Rats were killed with chloral hydrate and perfused transcardially with 4% paraformaldehyde. Frontal sections (12 μm thick) were cut in a cryostat and kept at −80°C until use. Sections were pretreated as previously described [20] and covered with pre-hybridization buffer (50% formamide, 0.6 M NaCl, 10 mM Tris-HCl, pH 7.5, 0.02% Ficoll, 0.02% polyvinylpyrrolidone, 0.1% BSA, 1 mM EDTA, pH 8.0; 550 μg/ml denatured salmon sperm DNA, 50 μg/ml yeast tRNA). Sense and antisense riboprobes were prepared by in vitro transcription of PCR products obtained with prepro-UII specific primers (CCLLSOU and TRALSOU for mouse; MDRVRA and LLRSRA for rat) extended at the 5′-end with the SP6 and T7 RNA polymerase promoters, in the presence of [35S]UTP (Amersham). Hybridization was performed overnight, at 55°C, in pre-hybridization buffer supplemented with 10 mM dithiothreitol, 10% dextran sulfate and heat-denatured riboprobes. Post-hybridization washes were performed in 2×SSC for 30 min, at 60°C, followed by treatment with RNase A (50 μg/ml) for 1 h, at 37°C, and by five final stringent washes in 0.1×SSC. Sections were then dehydrated and apposed onto Hyperfilm β-max (Amersham) for 2 weeks. After exposure, the slides were dipped into Kodak NTB-2 liquid emulsion at 40°C for 15 days and developed. The tissue sections were counterstained with eosin and hematoxylin to identify neuroanatomical structures.

3 Results and discussion

3.1 Cloning and characterization of mouse and rat UII precursors

Previous studies have shown that human and frog UII genes are intensely expressed in motoneurons of the spinal cord [13, 21]. Mouse and rat spinal cords were thus used to prepare libraries of adapter-ligated double-stranded cDNA from which full-length mouse and rat prepro-UII cDNAs were isolated. The overall organization of the two rodent UII pro-hormones is similar to those of other vertebrates (Fig. 1). The mouse 539-bp cDNA encompasses an open reading frame encoding a 123-amino acid prepro-protein including a putative 20-residue signal peptide [22]. Two potential cleavage sites for pro-hormone convertases [23] are present at positions Arg85–Lys86 and Arg105–Lys106. Cleavage at the latter dibasic site would generate a 17-residue peptide containing the UII signature motif at its C-terminus. Two additional peptides containing 18 and 64 residues may be generated if the upstream Arg85–Lys86 basic pair is used. Prepro-UII also possesses several potential monobasic cleavage sites. In particular, cleavage at the Lys109 position would have the potential to generate a shorter 14-residue UII variant. Although cleavage at single lysine residues is not common, the existence of a lysine-specific endopeptidase has been postulated [24].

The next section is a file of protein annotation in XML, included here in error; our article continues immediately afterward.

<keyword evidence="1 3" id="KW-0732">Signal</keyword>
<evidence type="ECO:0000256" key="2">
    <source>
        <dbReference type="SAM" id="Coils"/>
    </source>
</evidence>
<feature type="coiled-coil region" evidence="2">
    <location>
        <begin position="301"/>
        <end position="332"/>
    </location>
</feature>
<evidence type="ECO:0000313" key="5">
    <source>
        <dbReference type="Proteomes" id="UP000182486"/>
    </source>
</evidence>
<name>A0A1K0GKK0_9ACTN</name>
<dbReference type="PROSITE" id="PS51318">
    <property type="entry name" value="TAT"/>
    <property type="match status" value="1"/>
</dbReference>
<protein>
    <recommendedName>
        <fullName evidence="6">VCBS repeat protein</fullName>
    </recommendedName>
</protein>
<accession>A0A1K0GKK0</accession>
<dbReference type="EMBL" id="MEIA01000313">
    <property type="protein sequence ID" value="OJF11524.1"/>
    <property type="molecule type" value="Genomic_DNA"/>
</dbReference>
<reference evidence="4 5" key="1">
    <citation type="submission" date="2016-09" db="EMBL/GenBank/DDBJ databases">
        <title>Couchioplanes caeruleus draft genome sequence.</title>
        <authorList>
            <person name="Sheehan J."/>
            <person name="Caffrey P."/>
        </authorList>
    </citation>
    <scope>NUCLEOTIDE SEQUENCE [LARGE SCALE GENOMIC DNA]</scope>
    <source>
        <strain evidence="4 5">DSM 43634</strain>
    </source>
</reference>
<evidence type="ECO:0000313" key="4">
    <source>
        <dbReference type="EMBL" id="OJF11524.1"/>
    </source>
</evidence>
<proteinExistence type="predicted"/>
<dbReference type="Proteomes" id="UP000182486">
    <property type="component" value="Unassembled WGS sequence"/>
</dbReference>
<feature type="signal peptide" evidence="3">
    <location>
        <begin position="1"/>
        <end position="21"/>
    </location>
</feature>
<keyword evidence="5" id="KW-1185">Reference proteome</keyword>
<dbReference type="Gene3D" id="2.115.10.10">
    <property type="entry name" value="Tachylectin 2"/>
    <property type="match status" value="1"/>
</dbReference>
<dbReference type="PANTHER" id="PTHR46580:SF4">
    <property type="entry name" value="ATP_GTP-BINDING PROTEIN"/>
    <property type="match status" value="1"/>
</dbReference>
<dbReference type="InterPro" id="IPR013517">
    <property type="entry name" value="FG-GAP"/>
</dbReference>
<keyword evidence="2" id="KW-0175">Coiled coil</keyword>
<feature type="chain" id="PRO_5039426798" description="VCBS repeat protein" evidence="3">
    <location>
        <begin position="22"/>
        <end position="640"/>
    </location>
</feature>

figure image
Alignment of the amino acid sequences of human, mouse, rat, frog and carp prepro-UII. The putative signal peptide sequence is indicated in italics. Conserved amino acid residues are indicated in black. The dots in the sequences indicate gaps introduced for the alignment purpose. The human, frog and carp prepro-UII sequences are from [13, 15], respectively.

The rat 529-bp cDNA encodes a 123-amino acid protein which includes a 20-amino acid hydrophobic signal peptide. Analysis of the putative processing sites revealed that the rat UII precursor may be cleaved at three basic doublets, Arg85–Lys86, Arg105–Arg106 and Arg108–Lys109, and thus may generate two flanking peptides containing 64 and 18 residues, in addition to the 14-residue UII peptide. Alternatively, if the cleavage at Arg108–Lys109 is not complete, a 17-residue form of UII, similar to mouse UII, can be generated.

3.2 Comparison of the structures of prepro-UII among vertebrates

Alignment of the sequence of the mouse and rat prepro-UII proteins with the human sequence showed an overall identity of only 48% and 47%, respectively (Table 2). In the UII region, the degree of similarity between the mouse or rat and the human sequences was 63%. In fact, the sequence of the N-terminal region of UII is highly variable while the cyclic domain located in the C-terminal region of the molecule has been fully conserved between fish and mammals [3, 13, 15]. Evolutionary pressure has also acted to conserve an acidic residue (Asp or Glu) upstream of the cyclic region and a hydrophobic residue (Val or Ile) at the C-terminus. Structure-activity relationship studies on isolated rat aorta have shown that the C-terminal region of UII, including the acidic and hydrophobic residues flanking the cyclic domain, is the minimum effective core which exhibits the same contractile potency as the intact UII peptide [12]. Mouse and rat UII possess, at their N-terminus, a Gln residue which is generally converted during posttranslational processing into a P-Glu residue by a glutaminyl cyclase [25, 26]. The presence of an N-terminal P-Glu residue plays an important role for the biological activity of certain neuropeptides such as thyrotropin-releasing hormone and gonadotropin-releasing hormone [27] but is not implicated in the activity of others including corticotropin-releasing factor [5] and neurotensin [28]. Whether N-terminal pyroglutamyl modification of mouse and rat UII is required for the biological activity of the peptides is currently unknown.